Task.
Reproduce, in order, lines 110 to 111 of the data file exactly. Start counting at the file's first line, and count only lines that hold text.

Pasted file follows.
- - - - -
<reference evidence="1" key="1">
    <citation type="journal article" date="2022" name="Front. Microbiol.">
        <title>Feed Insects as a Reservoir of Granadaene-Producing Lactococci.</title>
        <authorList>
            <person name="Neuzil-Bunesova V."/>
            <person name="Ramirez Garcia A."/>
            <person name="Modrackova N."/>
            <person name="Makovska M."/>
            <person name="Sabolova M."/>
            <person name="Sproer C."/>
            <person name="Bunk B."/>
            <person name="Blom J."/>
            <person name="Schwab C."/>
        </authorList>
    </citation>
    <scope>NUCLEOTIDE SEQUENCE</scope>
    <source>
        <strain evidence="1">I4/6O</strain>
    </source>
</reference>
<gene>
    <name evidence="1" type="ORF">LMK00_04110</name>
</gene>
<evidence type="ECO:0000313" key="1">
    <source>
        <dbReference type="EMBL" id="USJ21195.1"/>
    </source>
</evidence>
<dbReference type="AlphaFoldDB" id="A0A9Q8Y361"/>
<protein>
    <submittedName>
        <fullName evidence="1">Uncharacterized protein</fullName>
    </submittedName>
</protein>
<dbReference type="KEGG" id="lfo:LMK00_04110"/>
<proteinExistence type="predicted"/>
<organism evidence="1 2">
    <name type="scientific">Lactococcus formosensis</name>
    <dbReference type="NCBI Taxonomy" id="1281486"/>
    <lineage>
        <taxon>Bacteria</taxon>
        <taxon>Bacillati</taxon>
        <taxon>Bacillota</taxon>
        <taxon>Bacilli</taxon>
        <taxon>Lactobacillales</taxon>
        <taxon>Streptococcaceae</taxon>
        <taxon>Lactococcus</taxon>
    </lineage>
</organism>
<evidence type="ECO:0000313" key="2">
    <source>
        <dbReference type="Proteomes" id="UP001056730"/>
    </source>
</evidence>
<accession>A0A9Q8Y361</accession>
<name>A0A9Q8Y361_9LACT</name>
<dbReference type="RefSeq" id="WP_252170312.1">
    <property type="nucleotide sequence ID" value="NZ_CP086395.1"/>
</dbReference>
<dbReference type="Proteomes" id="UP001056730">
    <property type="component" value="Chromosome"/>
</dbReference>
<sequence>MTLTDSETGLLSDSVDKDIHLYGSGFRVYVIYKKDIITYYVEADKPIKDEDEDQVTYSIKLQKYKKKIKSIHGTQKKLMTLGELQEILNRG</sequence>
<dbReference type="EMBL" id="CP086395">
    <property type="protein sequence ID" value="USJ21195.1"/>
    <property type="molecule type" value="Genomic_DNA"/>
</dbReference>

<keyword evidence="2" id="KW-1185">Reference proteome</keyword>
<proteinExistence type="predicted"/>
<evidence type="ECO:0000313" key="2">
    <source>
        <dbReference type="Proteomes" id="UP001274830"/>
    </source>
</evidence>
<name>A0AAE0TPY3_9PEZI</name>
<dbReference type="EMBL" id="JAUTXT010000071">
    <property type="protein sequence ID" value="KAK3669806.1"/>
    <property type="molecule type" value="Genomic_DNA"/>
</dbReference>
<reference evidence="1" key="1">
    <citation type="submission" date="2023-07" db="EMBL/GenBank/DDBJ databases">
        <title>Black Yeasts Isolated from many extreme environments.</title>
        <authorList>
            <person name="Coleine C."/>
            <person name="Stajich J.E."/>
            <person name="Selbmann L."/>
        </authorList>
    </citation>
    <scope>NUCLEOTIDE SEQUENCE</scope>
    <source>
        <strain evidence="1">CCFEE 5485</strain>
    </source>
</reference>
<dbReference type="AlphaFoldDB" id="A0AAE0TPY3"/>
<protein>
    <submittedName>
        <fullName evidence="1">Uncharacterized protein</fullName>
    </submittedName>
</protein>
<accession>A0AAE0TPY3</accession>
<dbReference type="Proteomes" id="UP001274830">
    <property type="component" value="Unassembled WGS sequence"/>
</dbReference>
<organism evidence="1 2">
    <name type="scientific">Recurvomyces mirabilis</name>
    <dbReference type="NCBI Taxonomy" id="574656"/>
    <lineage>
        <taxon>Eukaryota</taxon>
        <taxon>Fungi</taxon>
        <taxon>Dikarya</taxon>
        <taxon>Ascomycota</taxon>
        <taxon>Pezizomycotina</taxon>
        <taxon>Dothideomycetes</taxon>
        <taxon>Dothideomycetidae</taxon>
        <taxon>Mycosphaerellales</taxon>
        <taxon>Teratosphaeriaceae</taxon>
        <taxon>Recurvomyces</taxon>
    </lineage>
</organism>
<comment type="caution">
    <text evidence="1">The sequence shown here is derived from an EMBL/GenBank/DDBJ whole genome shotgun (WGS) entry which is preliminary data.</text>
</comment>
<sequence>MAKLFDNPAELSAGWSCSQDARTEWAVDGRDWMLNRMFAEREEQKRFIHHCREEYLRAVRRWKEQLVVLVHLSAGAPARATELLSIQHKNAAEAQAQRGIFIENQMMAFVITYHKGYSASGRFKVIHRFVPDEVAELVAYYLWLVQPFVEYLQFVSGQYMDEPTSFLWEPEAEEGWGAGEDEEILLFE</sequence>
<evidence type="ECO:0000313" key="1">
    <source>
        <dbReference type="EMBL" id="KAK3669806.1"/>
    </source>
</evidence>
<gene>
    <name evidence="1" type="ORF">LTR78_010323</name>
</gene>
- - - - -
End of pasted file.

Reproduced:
        <taxon>Dikarya</taxon>
        <taxon>Ascomycota</taxon>